|α||Power law exponent|
|ΔFL||The change in area fraction of large floes|
|ΔFS||The change in area fraction of small floes|
|A||Floe area of a floe|
|d||Mean caliper diameter of a floe|
|dmax||Maximum caliper diameter of a floe|
|dmin||Minimum caliper diameter of a floe|
|D||A mean of mean caliper diameter d for each image|
|N||Total number of floes|
|P||Floe perimeter of a floe|
|xmin||Lower-bound to the power law behavior|
|AFOB||Arctic Ocean Flux Buoy|
|AMSR-2||Advanced Microwave Scanning Radiometer-2|
|AWS||Automatic Weather Station|
|CRREL||Cold Regions Research and Engineering Laboratory|
|FND||Floe number density (km–2)|
|FSD||Floe size distribution|
|GFL||Global Fiducial Library|
|CFND||Cumulative w size number density, N(x)|
|HRVI||High-resolution visible-band image, also referred to as literal imagery derived|
|IMB||Ice Mass Balance Buoy|
|ITP-V||Ice-Tethered Profiler with Velocity|
|KGC||Kernel Graph Cuts|
|MIZ||Marginal ice zone|
|ONR||Office of Naval Research|
|TFND||Total floe number density (km–2)|
|SAR||Synthetic Aperture Radar|
|SIC||Sea ice concentration|
|SM||StripMap mode, TerraSAR-X|
|SC||ScanSAR mode, TerraSAR-X|
Here the power-law exponent α estimated by Clauset et al. (2009) and Virkar and Clauset (2014) (collectively call as VC14 α) is compared with α estimated from a least-square fit (LSF α). The purpose of the comparison is to provide an insight on how LSF α, which has been commonly used in previous studies, is comparable to α of Virkar and Clauset (2014). As mentioned in Introduction, the LSF method relies on a subjective judgment on the region of the straight line, bounded by the lower and upper limits of d. More importantly, the errors associated with LSF α (whether from CFND or FND) are difficult to validate and are not properly normalized (see Clauset et al., 2009; Virkar and Clauset, 2014). For these reasons, VC14 α is used in our study; however, it is still of interest to see how LSF α compares to VC14 α.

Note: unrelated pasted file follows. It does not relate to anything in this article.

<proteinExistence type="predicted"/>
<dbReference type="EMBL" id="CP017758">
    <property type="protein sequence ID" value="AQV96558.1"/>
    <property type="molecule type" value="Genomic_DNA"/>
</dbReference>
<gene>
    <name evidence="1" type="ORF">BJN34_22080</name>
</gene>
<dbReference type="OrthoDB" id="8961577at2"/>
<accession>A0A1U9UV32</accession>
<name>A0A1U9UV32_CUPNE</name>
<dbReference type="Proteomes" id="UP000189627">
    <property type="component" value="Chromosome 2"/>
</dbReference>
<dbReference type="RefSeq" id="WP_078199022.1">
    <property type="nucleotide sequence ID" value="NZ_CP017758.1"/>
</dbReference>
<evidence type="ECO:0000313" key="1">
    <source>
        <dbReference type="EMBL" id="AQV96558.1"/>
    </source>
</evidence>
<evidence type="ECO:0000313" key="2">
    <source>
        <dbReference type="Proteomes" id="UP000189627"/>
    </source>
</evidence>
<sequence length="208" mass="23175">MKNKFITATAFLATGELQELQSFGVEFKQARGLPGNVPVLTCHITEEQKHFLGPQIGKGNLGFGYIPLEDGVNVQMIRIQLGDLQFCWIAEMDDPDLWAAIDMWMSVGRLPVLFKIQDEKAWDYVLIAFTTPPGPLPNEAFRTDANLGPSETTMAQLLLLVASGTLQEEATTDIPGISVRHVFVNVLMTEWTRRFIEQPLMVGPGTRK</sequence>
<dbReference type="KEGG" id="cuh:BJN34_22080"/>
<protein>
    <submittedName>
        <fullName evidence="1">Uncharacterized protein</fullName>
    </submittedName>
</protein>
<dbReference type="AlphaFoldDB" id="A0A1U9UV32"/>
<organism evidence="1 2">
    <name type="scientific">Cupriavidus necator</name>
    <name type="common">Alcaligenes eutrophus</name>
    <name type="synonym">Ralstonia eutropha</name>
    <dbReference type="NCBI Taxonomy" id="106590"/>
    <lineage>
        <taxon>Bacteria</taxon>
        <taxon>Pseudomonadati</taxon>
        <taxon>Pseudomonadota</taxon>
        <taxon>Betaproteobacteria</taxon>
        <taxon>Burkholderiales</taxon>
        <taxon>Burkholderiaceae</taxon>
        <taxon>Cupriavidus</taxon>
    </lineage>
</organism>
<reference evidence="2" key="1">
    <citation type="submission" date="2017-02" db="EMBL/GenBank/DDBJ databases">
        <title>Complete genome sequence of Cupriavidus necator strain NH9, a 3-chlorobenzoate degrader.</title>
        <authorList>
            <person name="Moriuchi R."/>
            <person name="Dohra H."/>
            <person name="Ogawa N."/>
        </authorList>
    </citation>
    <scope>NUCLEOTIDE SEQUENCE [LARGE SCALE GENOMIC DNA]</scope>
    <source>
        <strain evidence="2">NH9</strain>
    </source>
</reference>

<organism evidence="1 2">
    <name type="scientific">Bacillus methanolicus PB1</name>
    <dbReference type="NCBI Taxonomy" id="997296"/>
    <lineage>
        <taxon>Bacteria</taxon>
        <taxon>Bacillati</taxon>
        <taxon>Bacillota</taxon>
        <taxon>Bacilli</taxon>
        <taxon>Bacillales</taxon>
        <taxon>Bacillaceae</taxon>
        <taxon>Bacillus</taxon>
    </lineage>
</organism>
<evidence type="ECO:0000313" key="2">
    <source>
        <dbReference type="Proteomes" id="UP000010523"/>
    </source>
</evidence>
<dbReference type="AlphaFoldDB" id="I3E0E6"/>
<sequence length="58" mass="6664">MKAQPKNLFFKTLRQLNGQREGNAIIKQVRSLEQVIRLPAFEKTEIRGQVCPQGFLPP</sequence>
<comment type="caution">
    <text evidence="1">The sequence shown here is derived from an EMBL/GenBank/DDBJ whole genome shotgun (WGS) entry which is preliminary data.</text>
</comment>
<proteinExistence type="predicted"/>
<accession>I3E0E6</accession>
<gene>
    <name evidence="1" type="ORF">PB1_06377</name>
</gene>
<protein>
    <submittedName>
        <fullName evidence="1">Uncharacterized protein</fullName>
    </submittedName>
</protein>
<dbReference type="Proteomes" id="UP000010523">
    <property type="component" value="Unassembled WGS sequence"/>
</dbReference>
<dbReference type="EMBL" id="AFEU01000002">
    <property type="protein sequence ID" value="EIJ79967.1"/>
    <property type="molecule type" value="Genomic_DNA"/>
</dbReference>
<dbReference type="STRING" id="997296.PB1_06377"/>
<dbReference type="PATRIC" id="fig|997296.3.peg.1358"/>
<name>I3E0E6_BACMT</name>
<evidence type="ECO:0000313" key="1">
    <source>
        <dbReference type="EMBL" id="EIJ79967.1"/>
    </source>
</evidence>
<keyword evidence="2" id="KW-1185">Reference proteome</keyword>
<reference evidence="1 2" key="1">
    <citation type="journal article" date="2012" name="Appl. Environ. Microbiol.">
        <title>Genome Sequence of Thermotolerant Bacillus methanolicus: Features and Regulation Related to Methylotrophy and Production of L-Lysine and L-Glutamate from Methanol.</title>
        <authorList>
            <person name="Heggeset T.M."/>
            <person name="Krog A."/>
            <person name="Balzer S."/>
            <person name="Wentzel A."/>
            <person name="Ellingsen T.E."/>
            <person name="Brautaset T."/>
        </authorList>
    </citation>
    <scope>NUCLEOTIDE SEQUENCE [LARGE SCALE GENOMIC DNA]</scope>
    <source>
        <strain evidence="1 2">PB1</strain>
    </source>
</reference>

For this purpose, LSF α is calculated by fitting the straight line on the log-log plot of CFND. An outlier-resistant least-square fit is used to minimize the flatting effects that normally occur toward the lower limit of d (smaller floes). The two sets of the floe size region are selected (200 m ≤ d ≤ 3000 m or 200 m ≤ d ≤ 1000 m), which define the lower and upper limits in the LSF. Note that the lower limit of LSF (d = 200 m) is smaller than the lowest xmin (d = 245 m) (estimated by Clauset et al., 2009; Virkar and Clauset, 2014). The upper limit of LSF (d = 1000 m or d = 3000 m) is selected based on the behavior of the straight line on the log-log plot. For most of the cases the upper limit of d = 3000 m is used, especially in July. The upper limit of d = 1000 m is used only for the cases in which small floes suddenly increase during mid-August breakup.
In overall, the mean difference in between VC14 α and LSF α is 0.11 ± 0.10, which is comparable to the mean error for VC14 α of 0.1. The maximum difference of 0.55 occurs on August 21 at C3. Note that the difference is higher than 0.1 for 43% of the data, and VC14 α is higher than LSF α for about 90% of those cases. These differences indicate that the lower limit of LSF may be too small, so that some of the data in the lower end still influence the fitting despite the use of the outlier-resistant fit. When a higher lower limit of LSF (d = 450 m) is used, the differences significantly reduce for some of those cases. However, the mean difference of all data remains almost the same; i.e., 0.12 ± 0.19. The maximum difference of 1.33 occurs on August 23 at C1.
In the pioneering work by Rothrock and Thorndike (1984), they found that the floe properties of area, mean caliper diameter, perimeter, and inscribed circle diameter were highly correlated, suggesting that a measurement of any one property can give an approximate value of any other. Since then, a number of studies reported floe properties as summarized in Table C1. These floe parameters from previous studies were calculated from aerial photographs or optical satellite imagery. In Table C1, the statistics of floe properties from TS-X data are compared with those from previous studies. The purpose of this comparison is two-fold. 1) The comparison provides indirect confirmation for consistency of FSD statistics from TS-X data, in comparison with aerial photographs and optical satellite data. Satellite SAR imagery used in this study typically contains much more noise, and floe boundary can be less well defined than aerial photographs or optical satellite data. 2) The comparison provides some insight on spatial and temporal variability of floe properties (if any).